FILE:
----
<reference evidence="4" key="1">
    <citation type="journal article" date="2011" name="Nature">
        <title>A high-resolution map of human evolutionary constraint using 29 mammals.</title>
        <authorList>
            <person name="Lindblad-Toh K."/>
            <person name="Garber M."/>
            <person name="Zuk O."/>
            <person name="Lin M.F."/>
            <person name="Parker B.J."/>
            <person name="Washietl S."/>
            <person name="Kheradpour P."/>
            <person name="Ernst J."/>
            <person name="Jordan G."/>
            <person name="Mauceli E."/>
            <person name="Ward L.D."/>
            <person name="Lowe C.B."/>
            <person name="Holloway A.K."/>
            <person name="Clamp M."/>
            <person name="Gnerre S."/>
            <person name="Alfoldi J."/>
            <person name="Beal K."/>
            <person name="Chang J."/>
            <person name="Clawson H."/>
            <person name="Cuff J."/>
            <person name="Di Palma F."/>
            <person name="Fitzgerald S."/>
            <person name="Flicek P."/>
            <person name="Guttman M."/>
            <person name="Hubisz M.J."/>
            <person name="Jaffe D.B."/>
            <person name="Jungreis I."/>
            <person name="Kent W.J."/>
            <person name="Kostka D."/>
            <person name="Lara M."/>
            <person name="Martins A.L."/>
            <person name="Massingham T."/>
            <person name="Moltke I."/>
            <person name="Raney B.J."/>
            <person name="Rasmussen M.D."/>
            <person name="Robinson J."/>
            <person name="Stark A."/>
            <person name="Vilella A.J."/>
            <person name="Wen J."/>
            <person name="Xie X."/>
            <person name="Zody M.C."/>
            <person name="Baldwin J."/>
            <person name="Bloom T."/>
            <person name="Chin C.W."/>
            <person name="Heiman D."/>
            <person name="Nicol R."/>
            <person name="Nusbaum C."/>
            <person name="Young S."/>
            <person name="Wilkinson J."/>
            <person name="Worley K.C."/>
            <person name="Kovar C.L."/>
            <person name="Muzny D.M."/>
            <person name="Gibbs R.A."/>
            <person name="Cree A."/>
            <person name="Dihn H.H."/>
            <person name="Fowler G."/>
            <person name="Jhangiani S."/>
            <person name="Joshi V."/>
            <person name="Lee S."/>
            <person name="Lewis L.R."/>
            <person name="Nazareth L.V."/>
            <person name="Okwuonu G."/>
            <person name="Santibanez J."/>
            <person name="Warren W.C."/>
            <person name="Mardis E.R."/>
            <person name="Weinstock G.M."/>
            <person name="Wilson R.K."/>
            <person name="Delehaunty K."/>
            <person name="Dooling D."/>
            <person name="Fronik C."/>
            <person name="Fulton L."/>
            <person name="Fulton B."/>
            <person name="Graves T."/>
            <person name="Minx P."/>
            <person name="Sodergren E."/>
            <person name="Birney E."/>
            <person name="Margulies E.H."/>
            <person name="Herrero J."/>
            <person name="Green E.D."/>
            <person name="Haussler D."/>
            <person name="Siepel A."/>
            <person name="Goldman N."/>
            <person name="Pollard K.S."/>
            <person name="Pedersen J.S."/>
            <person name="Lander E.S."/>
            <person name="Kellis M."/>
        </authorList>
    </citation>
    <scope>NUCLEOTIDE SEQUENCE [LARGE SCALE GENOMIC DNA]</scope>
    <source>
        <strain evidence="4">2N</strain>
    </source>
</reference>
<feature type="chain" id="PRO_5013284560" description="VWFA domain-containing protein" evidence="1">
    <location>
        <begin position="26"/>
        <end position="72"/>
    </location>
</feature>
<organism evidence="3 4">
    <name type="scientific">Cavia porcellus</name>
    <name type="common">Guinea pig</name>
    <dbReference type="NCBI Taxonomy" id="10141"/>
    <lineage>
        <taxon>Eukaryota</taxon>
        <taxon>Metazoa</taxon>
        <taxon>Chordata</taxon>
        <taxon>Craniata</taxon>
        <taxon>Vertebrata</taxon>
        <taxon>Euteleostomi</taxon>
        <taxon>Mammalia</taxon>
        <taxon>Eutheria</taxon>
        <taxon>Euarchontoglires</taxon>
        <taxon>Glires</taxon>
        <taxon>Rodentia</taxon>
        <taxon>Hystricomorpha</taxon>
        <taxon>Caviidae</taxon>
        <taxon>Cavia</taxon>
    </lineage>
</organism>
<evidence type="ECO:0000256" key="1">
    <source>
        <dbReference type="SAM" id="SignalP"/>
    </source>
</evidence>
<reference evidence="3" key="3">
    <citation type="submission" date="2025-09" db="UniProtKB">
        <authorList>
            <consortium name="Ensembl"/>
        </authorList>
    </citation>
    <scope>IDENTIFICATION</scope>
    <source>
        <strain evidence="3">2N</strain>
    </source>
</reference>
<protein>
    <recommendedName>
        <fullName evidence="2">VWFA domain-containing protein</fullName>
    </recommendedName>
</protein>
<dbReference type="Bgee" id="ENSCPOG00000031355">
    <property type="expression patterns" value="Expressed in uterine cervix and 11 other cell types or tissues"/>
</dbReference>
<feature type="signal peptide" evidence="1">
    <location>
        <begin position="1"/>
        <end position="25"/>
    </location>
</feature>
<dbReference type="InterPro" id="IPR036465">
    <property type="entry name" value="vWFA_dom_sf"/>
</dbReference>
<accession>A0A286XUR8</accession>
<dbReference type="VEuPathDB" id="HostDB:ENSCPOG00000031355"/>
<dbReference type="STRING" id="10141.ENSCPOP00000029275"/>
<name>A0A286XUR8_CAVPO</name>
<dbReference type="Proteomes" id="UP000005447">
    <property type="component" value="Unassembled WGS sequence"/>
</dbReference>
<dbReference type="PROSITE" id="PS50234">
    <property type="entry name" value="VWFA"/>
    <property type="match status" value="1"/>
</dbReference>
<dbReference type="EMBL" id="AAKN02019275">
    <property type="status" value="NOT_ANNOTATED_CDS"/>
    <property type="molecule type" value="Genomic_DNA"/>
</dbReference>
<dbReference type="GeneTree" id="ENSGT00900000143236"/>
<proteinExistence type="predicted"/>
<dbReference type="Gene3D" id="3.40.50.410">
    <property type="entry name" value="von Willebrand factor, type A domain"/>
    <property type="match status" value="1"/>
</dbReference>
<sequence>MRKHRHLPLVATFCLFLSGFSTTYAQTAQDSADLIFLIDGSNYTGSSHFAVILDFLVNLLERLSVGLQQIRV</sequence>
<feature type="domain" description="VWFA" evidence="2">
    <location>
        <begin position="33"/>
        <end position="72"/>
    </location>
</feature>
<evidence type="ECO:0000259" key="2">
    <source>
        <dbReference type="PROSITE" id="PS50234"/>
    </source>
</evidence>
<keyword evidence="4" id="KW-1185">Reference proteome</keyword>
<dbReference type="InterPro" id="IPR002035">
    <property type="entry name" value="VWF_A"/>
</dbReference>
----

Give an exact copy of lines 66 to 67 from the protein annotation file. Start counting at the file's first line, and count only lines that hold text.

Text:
            <person name="Okwuonu G."/>
            <person name="Santibanez J."/>